Similarly, Muruchi frames his narrative as coming out of a traditional (some might say superstitious) cosmology, but claims that he did not acquire an Indigenous identity until he returned from Europe in the 1980s and began working in El Alto. By this point, he criticizes his former self for embracing a class consciousness as a worker in the mines to the exclusion of his ethnic identity as an Aymara or Quechua person.

These twin narrative arches (from revolutionary to social democrat, and from worker to Indian) are presented as normative, and in fact much academic literature follows this path. Increasingly, however, I find such depictions as problematic. A common saying in Latin America (apparently taken from an alleged Winston Churchill quote) is that someone who is not a Marxist in the university has no soul, and someone who remains a Marxist after the university has no brain. Nevertheless, often the most serious and dedicated revolutionaries I know are more advanced in years, and it seems that often age makes one more radical, not less.

Similarly, class consciousness and ethnic identities are not necessarily contradictory, and perhaps what is so inspiring about stories such as that of Evo Morales or Domitila Barrios de Chungara is how double (or triple) forms of oppression can build on each other to create a truly radical alternative. Although subtle, attentive readers will recognize those tensions running throughout this text.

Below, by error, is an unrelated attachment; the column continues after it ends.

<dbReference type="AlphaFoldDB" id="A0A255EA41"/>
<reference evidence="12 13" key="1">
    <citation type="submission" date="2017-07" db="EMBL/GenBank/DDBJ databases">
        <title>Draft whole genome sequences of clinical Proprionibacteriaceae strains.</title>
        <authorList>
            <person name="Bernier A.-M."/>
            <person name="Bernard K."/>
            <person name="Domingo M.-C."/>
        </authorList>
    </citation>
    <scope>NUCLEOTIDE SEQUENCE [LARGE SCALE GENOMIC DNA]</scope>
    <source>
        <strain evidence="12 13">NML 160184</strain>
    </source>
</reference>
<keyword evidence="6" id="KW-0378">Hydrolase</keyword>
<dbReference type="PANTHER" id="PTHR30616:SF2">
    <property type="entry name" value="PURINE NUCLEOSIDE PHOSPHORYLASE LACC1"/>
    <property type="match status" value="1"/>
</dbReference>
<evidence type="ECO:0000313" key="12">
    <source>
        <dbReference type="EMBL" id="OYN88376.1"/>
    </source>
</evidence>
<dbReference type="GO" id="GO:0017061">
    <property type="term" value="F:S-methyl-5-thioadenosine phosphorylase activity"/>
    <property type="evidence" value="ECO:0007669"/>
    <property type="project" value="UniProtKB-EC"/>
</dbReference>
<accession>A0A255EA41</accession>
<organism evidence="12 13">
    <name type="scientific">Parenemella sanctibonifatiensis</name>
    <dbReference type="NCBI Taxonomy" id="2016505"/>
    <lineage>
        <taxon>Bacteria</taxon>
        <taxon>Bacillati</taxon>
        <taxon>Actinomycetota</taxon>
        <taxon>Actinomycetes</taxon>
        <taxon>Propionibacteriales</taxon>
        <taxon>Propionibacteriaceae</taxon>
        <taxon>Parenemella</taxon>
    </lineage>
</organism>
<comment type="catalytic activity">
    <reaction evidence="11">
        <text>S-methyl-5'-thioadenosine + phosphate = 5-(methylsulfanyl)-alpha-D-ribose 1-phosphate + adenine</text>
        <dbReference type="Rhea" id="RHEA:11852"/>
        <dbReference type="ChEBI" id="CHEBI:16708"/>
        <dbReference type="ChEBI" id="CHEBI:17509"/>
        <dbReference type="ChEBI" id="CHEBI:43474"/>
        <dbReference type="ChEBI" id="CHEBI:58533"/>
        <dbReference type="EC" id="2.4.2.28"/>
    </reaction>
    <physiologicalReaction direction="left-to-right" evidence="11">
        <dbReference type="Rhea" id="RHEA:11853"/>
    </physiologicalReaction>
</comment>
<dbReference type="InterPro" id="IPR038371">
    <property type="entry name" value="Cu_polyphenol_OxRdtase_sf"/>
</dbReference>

A readable introduction to Bolivia

In the preface, Kohl and Farthing indicate that their goal was to produce a highly readable text that a general audience would find compelling. They have succeeded admirably in that goal. From the Mines to the Streets provides an engaging introduction to twentieth-century Bolivian political developments that will deepen activists’ appreciation of this country. Written from the perspective of a passionate dedication to social justice, this is a key text to understand Latin American struggles.


Marc Becker teaches Latin American history at Truman State University. He is the author of Pachakutik: Indigenous movements and electoral politics in Ecuador (Rowman & Littlefield Publishers, 2011) and Indians and Leftists in the Making of Ecuador’s Modern Indigenous Movements (Duke, 2008); co-editor with Kim Clark of Highland Indians and the State in Modern Ecuador (University of Pittsburgh Press, 2007); and editor and translator with Harry Vanden of José Carlos Mariátegui: An Anthology (New York: Monthly Review Press, 2011).

Book tour information:

Felix Muruchi will be speaking in the northeastern US and Chicago between Oct 21 and Nov 15. Oct 21st, 22nd and 23rd in Philadelphia, afternoon of the 23rd at Rutgers, Oct 24th and 25th in New York City, Oct 28th at Brown, Oct 29 and 30 in Boston, Oct 31st in Amherst area, Nov 1st in Brattleboro, VT, Nov 4th and 5th in Ithaca NY, Nov 5th at Bucknell in Lewisburg, PA, Nov 6th and 7th in Washington DC,Nov 8th in Baltimore, Nov 12-15 in Chicago and Urbana-Champaign. For more exact information on locations and times, please contact Linda Farthing at